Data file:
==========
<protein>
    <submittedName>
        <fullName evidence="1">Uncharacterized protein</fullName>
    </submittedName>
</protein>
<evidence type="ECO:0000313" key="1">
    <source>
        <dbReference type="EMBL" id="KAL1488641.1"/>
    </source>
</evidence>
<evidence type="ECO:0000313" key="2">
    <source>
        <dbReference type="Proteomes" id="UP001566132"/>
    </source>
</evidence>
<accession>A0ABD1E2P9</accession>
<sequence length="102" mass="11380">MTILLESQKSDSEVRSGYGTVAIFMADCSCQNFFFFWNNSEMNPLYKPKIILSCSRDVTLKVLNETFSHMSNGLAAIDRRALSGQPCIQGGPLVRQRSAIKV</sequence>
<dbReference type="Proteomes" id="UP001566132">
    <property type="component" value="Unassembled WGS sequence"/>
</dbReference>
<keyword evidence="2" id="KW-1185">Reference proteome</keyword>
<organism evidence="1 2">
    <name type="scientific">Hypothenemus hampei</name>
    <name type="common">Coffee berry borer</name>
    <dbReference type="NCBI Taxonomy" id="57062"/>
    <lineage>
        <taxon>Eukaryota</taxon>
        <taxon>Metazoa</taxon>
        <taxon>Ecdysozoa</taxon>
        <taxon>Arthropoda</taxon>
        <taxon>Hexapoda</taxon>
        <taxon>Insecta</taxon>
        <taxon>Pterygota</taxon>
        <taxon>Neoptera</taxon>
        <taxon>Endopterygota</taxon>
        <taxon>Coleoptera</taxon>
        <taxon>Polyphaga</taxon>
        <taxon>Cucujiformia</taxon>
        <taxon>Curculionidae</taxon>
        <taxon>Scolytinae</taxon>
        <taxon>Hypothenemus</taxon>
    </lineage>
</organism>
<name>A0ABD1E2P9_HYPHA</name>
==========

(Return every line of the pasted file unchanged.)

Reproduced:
<protein>
    <submittedName>
        <fullName evidence="1">Uncharacterized protein</fullName>
    </submittedName>
</protein>
<evidence type="ECO:0000313" key="1">
    <source>
        <dbReference type="EMBL" id="KAL1488641.1"/>
    </source>
</evidence>
<evidence type="ECO:0000313" key="2">
    <source>
        <dbReference type="Proteomes" id="UP001566132"/>
    </source>
</evidence>
<accession>A0ABD1E2P9</accession>
<sequence length="102" mass="11380">MTILLESQKSDSEVRSGYGTVAIFMADCSCQNFFFFWNNSEMNPLYKPKIILSCSRDVTLKVLNETFSHMSNGLAAIDRRALSGQPCIQGGPLVRQRSAIKV</sequence>
<dbReference type="Proteomes" id="UP001566132">
    <property type="component" value="Unassembled WGS sequence"/>
</dbReference>
<keyword evidence="2" id="KW-1185">Reference proteome</keyword>
<organism evidence="1 2">
    <name type="scientific">Hypothenemus hampei</name>
    <name type="common">Coffee berry borer</name>
    <dbReference type="NCBI Taxonomy" id="57062"/>
    <lineage>
        <taxon>Eukaryota</taxon>
        <taxon>Metazoa</taxon>
        <taxon>Ecdysozoa</taxon>
        <taxon>Arthropoda</taxon>
        <taxon>Hexapoda</taxon>
        <taxon>Insecta</taxon>
        <taxon>Pterygota</taxon>
        <taxon>Neoptera</taxon>
        <taxon>Endopterygota</taxon>
        <taxon>Coleoptera</taxon>
        <taxon>Polyphaga</taxon>
        <taxon>Cucujiformia</taxon>
        <taxon>Curculionidae</taxon>
        <taxon>Scolytinae</taxon>
        <taxon>Hypothenemus</taxon>
    </lineage>
</organism>
<name>A0ABD1E2P9_HYPHA</name>